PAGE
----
By Noah Tesfaye
This year’s treasurer’s race not only was a reckoning on finances, but also sparked a forum for concerns from the LGBTQ+ community.
Just before the beginning of NABJ’s first virtual convention in August, NABJ member Ernest Owens tweeted a thread detailing his concerns and frustrations about how NABJ treats its LGBTQ+ members and the LGBTQ+ Task Force.
The thread led to an outpouring of public comments from LGBTQ+ members of the organization expressing their experiences with homophobia and transphobia within the organization, signaling this moment as the catalyst for substantive policy changes to ensure a commitment to include all of NABJ’s members.
In 2017, when Tre’vell Anderson, who identifies as non-binary, was registering for the 2017 New Orleans convention, they saw that the only gender options were male and female, leaving no space to identify themself or fellow LGBTQ+ members. Anderson and Owens, fellow co-chair at the time, got a resolution passed at the 2018 convention to expand gender identity options.
Current co-chairs Anderson and Femi Redwood say they would like access to the gender self-identification data to better support their members.
“Right now, the way things are set up, we can’t reach our task force members, which means I can’t help anyone who, let’s say, they’re gender nonconforming and they’re trying to deal with the situation that their newsroom in Iowa,” Redwood said. “I can’t help them because we can’t reach them.”
When speaking to members of her task force, Redwood says she hears many personal experiences of discrimination from members, including how career fair employers are not as welcoming to gender non-conforming interviewees.
“What I hear most often is the career fair, when gender non-conforming folks are going to the booths, they’re not getting a warm reception,” Redwood said. “And that means from the job, they’re not getting the same interviewing opportunity. So maybe the person that they’re speaking to is completely cold. They don’t say anything rude, but it’s cold.”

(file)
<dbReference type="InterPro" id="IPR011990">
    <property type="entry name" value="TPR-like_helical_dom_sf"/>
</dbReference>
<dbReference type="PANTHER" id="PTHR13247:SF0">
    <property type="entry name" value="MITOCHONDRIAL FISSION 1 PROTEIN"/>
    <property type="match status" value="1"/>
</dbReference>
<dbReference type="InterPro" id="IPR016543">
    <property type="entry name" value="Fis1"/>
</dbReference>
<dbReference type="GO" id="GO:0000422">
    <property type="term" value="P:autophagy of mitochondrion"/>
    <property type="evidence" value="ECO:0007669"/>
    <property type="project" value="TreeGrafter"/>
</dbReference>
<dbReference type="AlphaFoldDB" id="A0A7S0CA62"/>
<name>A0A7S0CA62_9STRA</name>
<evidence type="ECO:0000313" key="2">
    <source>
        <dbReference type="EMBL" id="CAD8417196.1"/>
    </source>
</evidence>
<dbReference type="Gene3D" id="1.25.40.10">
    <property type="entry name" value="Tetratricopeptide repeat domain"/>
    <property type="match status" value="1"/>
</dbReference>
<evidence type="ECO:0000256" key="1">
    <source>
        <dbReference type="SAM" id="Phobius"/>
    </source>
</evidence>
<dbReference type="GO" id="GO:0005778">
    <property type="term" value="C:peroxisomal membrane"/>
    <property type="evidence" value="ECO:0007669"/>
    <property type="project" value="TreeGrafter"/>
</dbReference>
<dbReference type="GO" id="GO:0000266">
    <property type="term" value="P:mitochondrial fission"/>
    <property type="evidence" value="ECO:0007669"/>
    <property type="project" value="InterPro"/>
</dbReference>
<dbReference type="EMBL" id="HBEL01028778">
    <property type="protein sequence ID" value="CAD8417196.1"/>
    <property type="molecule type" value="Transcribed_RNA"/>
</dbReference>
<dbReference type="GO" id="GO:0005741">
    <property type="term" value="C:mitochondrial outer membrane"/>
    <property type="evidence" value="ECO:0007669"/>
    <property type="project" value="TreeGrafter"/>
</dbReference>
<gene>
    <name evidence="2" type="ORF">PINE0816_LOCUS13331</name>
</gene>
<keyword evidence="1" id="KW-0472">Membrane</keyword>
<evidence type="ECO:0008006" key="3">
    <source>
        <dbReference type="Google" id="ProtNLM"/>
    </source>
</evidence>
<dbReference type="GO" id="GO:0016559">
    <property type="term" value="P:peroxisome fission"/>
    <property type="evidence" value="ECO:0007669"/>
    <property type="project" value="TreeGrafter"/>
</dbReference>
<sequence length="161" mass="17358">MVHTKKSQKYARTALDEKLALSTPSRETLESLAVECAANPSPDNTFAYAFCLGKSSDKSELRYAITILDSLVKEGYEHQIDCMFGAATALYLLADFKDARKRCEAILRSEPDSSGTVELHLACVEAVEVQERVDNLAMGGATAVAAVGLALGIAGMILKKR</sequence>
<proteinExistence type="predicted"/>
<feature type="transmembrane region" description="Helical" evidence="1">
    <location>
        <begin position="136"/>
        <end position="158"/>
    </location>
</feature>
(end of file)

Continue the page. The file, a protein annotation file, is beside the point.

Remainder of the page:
While NABJ’s San Diego chapter chair Jerry McCormick would “like to believe that NABJ is not homophobic,” he feels his experiences say otherwise.
“I’ve been on elevators back in the day when we identify these little rainbow stickers, I remember when your young lady said, ‘I don’t want to get too close to him, he might have AIDS,’” McCormick said. “I remember that. And so, I thought we had evolved past that.”
Tucker responded to the outpouring of comments via her Twitter account: “To our LGBTQIA members. I hear you. Please let us get through our first virtual convention and I promise we will thoroughly look into your concerns Looking forward to working with @NABJ Task Force Chair Femi Redwood.”
When asked why NABJ had not put out a statement condemning homophobia and transphobia that some members on social media wanted to see, Tucker responded, “I want to do it the right way. When I put something out, I want to not only be able to say, which I think that all of our members know, that we’re not going to tolerate anybody being disrespected. You know, this is a family that’s going to love everybody and allow them to be who they are, no matter what their sexual orientation is. But I want to be able to put something out that says, this is what we believe, this is what we will do, and this is how we will make things better.”
Anderson hopes that in the future, the organization and its members can speak out in condemning homophobia and transphobia by members and implement inclusive policy with the same urgency and care that the task force strives to do every day.
“Me and Ernest and Femi and the handful of other visible, unapologetic LGBTQ people in this organization can’t shoulder that responsibility alone,” Anderson said. “We need a variety of other ways for the organization and for people who are coming into the organization to see that, like, certain behaviors are not becoming of a member of NABJ, regardless of how you feel outside of NABJ.”